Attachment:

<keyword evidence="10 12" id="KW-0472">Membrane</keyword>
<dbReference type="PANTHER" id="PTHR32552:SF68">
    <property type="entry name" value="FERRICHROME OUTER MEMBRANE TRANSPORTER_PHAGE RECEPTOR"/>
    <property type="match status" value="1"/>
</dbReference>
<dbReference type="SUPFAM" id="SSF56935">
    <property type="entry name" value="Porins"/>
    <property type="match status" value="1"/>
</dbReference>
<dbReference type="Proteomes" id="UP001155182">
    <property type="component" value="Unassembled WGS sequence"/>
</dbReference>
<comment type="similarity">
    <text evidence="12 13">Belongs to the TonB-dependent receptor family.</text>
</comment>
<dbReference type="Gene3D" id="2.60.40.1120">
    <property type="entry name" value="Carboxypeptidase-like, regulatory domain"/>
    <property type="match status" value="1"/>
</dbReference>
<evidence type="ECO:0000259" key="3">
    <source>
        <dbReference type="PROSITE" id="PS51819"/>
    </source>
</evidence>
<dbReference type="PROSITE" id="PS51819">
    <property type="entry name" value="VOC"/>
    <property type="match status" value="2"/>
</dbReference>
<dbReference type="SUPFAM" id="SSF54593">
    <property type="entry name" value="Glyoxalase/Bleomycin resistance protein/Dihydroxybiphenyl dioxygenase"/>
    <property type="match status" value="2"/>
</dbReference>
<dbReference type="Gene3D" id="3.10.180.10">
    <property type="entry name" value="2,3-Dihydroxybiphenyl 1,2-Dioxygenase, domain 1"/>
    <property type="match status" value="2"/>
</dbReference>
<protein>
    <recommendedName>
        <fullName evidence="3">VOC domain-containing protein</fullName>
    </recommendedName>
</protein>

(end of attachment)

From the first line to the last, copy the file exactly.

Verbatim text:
<keyword evidence="10 12" id="KW-0472">Membrane</keyword>
<dbReference type="PANTHER" id="PTHR32552:SF68">
    <property type="entry name" value="FERRICHROME OUTER MEMBRANE TRANSPORTER_PHAGE RECEPTOR"/>
    <property type="match status" value="1"/>
</dbReference>
<dbReference type="SUPFAM" id="SSF56935">
    <property type="entry name" value="Porins"/>
    <property type="match status" value="1"/>
</dbReference>
<dbReference type="Proteomes" id="UP001155182">
    <property type="component" value="Unassembled WGS sequence"/>
</dbReference>
<comment type="similarity">
    <text evidence="12 13">Belongs to the TonB-dependent receptor family.</text>
</comment>
<dbReference type="Gene3D" id="2.60.40.1120">
    <property type="entry name" value="Carboxypeptidase-like, regulatory domain"/>
    <property type="match status" value="1"/>
</dbReference>
<evidence type="ECO:0000259" key="3">
    <source>
        <dbReference type="PROSITE" id="PS51819"/>
    </source>
</evidence>
<dbReference type="PROSITE" id="PS51819">
    <property type="entry name" value="VOC"/>
    <property type="match status" value="2"/>
</dbReference>
<dbReference type="SUPFAM" id="SSF54593">
    <property type="entry name" value="Glyoxalase/Bleomycin resistance protein/Dihydroxybiphenyl dioxygenase"/>
    <property type="match status" value="2"/>
</dbReference>
<dbReference type="Gene3D" id="3.10.180.10">
    <property type="entry name" value="2,3-Dihydroxybiphenyl 1,2-Dioxygenase, domain 1"/>
    <property type="match status" value="2"/>
</dbReference>
<protein>
    <recommendedName>
        <fullName evidence="3">VOC domain-containing protein</fullName>
    </recommendedName>
</protein>